19 December 2011

Individual Conscience & the Magisterium (Repost)

Reposted by special request. . .
The relationship between an individual's conscience and the authority of the magisterium is often easily confused and intentionally distorted.   

Let's start with a definition:  "Conscience is a judgment of reason whereby the human person recognizes the moral quality of a concrete act that he is going to perform, is in the process of performing, or has already completed. In all he says and does, man is obliged to follow faithfully what he knows to be just and right. It is by the judgment of his conscience that man perceives and recognizes the prescriptions of the divine law. . ."(CCC, no. 1778).

Conscience "perceives and recognizes" moral truth.  Contemporary Catholics often seem to believe that conscience is the ability to choose freely among available moral options.  So long as I preface my choices with something like, "In good conscience, I believe. . .," I am safeguarded from error.  This is false.  Conscience is not the ability to magically turn an evil choice into a good choice.  Conscience is what helps us to perceive the Good and recognize that Good in making moral choices.

When I walk into a bookstore, I perceive and recognize items that we call books.  I do not walk into a bookstore and choose to perceive the books as squirrels and recognize them as squirrels.  If I do this, I am in error.  Announcing my erroneous judgment about the books with, "In good conscience, I perceive and recognize this collection of paper and cloth bound pages of printed material as squirrels," does not magically transform the books into squirrels.  

Catholic teaching holds that the morality of human acts is as real as the books in a bookshop.  Calling the intrinsically morally evil act of abortion "good" is the same error you make when you call a book a squirrel.*  Conscience empowers you to perceive and recognize abortion as evil.  If you do not perceive and recognize abortion as evil, then you are either ignorant and need to be instructed, or your conscience has been twisted into folly by sin and you need both instruction and confession.

The Church's role in conscience formation is to present the truth of the faith.  Ideally, a Catholic will immediately perceive and recognize the truth and act accordingly.  But because we have been mislead for a generation or two about the nature of conscience, many Catholics fail to perceive and recognize moral truth when they see it.  Basically, we have been told for decades now that conscience makes truth, or that conscience assigns truth value to moral acts according to subjective, private standards of judgment.  This is how we end up with pro-abortion Catholics, pro-same sex "marriage" Catholics, pro-torture Catholics, pro-women's "ordination" Catholics, ad. nau.  These Catholics have falsely perceived and falsely recognized moral truth and misused "conscience" as a defense of their errors.

To repeat:  conscience perceives and recognizes truth; it does NOT create truth. 

Tom Krietzberg at Disputations has a very good post on how Aquinas' thoughts on conscience have been misunderstood and misused to push the Free Choice notion of conscience.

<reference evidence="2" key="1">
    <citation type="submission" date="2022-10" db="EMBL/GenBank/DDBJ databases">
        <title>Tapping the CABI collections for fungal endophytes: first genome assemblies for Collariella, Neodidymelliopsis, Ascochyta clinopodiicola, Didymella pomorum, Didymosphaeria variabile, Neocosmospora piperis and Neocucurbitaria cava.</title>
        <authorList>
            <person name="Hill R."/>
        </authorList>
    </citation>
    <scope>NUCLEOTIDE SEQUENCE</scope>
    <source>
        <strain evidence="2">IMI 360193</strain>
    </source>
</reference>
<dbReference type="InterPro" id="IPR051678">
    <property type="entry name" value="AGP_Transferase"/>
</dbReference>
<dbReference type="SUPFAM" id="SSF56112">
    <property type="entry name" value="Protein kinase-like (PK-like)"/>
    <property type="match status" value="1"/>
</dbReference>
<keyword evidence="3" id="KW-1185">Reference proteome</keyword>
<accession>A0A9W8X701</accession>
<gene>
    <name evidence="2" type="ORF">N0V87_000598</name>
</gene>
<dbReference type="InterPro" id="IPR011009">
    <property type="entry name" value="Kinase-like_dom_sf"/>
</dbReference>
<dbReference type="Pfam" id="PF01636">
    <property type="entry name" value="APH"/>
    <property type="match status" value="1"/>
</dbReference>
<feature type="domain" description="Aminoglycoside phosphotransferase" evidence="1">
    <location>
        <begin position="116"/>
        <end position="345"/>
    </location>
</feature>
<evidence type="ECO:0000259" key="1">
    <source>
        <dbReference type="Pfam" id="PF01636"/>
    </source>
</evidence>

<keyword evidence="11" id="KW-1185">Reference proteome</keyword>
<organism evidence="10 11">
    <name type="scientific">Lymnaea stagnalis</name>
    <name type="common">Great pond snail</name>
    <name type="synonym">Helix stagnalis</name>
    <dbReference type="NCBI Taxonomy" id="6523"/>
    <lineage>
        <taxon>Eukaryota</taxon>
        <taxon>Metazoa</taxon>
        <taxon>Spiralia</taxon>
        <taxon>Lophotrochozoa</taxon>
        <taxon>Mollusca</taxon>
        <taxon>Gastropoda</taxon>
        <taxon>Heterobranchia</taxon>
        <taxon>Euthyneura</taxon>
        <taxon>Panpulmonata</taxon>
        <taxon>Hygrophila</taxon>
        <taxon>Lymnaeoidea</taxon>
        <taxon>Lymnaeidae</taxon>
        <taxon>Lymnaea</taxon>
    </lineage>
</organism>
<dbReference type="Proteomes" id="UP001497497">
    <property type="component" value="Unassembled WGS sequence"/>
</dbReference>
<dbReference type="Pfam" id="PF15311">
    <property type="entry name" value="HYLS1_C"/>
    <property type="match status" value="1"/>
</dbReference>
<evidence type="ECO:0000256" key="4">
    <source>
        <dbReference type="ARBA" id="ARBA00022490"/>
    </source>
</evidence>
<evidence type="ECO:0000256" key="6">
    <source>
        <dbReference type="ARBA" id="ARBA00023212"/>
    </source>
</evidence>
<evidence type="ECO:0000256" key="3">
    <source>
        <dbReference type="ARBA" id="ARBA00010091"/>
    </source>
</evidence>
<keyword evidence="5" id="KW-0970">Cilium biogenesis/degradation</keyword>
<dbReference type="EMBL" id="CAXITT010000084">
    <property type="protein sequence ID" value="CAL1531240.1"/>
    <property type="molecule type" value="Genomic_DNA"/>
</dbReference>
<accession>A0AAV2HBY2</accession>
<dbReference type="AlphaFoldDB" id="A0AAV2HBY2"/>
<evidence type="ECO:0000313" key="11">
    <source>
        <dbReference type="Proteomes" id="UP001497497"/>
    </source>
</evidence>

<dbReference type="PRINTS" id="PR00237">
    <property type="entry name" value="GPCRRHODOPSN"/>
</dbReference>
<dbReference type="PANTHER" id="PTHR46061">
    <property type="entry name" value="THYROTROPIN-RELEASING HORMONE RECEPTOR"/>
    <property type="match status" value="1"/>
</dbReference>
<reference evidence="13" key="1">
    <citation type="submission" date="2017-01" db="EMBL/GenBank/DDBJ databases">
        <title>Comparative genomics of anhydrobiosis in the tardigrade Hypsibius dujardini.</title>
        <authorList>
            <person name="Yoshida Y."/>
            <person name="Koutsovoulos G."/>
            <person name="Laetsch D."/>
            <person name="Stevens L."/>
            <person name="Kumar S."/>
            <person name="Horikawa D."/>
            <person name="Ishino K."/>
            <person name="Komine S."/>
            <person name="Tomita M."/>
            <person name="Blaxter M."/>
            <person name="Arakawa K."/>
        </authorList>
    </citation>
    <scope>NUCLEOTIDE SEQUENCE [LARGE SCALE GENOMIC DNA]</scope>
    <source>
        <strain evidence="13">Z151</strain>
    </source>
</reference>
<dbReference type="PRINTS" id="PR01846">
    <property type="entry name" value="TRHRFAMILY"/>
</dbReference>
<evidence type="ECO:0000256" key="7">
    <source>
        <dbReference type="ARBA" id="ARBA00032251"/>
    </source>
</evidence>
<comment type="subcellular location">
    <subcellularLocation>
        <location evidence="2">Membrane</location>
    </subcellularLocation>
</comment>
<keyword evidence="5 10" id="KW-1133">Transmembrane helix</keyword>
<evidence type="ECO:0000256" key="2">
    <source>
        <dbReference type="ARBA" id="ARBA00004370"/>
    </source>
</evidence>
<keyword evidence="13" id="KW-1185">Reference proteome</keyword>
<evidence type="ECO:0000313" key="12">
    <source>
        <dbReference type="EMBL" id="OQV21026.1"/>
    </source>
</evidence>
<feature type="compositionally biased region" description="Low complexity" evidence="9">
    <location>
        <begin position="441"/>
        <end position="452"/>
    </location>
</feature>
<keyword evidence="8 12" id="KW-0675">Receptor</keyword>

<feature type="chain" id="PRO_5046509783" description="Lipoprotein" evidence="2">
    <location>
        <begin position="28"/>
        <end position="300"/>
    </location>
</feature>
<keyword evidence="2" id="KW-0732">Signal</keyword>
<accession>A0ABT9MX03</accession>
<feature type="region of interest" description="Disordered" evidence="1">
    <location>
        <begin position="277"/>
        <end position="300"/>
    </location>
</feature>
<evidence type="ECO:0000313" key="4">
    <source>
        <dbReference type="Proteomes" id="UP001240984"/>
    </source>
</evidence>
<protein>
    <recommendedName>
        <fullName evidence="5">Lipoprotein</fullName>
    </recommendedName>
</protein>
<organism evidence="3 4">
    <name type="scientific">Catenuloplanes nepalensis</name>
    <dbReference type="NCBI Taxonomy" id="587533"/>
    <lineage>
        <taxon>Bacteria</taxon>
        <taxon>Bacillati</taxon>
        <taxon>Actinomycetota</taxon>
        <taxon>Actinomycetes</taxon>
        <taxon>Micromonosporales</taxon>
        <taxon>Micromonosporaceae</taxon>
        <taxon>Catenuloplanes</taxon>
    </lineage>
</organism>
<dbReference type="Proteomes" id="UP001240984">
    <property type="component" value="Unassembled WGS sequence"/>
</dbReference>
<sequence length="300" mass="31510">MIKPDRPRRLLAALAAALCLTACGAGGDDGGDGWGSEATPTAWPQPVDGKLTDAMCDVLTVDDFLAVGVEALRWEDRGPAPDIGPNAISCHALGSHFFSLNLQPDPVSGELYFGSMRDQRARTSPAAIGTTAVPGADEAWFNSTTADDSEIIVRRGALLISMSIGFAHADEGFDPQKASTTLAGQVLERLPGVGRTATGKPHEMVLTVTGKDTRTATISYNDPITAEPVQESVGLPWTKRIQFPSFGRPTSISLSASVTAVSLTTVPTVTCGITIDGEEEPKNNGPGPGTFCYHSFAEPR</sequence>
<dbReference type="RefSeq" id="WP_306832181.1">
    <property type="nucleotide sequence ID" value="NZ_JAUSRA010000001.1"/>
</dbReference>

*Of course, the eternal consequences of these two errors are not the same.

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  1. Thank you, Father -- this is a good tonic!

  2. Lorra4:26 PM

    Father, how does this align with the Vatican II documents and the right to follow your conscience when it comes to belonging to a religion (Catholic, Protestant, etc.)?


  3. Lorra, I'm not sure what your confusion is about. . .

    We are always obligated to obey a well-formed conscience. But even following a well-formed conscience can lead us to make mistakes. Invoking "in good conscience" does not protect us from error.

    The Church teaches that all human beings have a right to follow their religious conscience. This doesn't mean that the Church thinks just any old choice made in conscience is the right one.

  4. Lorra3:20 PM

    Father, you wrote that "conscience perceives and recognizes truth; it does NOT create truth."

    To be honest, this IS news to me. No one ever told me this (and I am near 60). I was under the impression that as long as someone made a decision or a choice based on the sincerity of his/her conscience, it was all right.

    I asked how this all lined up with Vatican II and the right to be wrong, because you wrote that the conscience recognizes truth and does not create it, and I could not understand how this definition lined up with the right of everyone to follow their conscience regarding religion, if the religion they choose isn't the one true faith.

    That is why I was confused. Forgive my awkward way of explaining myself.


  5. Lorra, thanks for explaining your question!

    This might help: VC2 docs are principally concerned about how the state interacts with people of faith. The idea is that the state should not be forcing people to believe one religion over another.

    If you are Catholic and your conscience is well-formed in the faith, then you recognize what is right and wrong when you see it.

    The documents do not claim that conscience makes all religions equally true. That would be contradictory. However, as persons, we are naturally free to choose our religious faith according to our own lights. No gov't or church or mosque should or can interfere with that decision.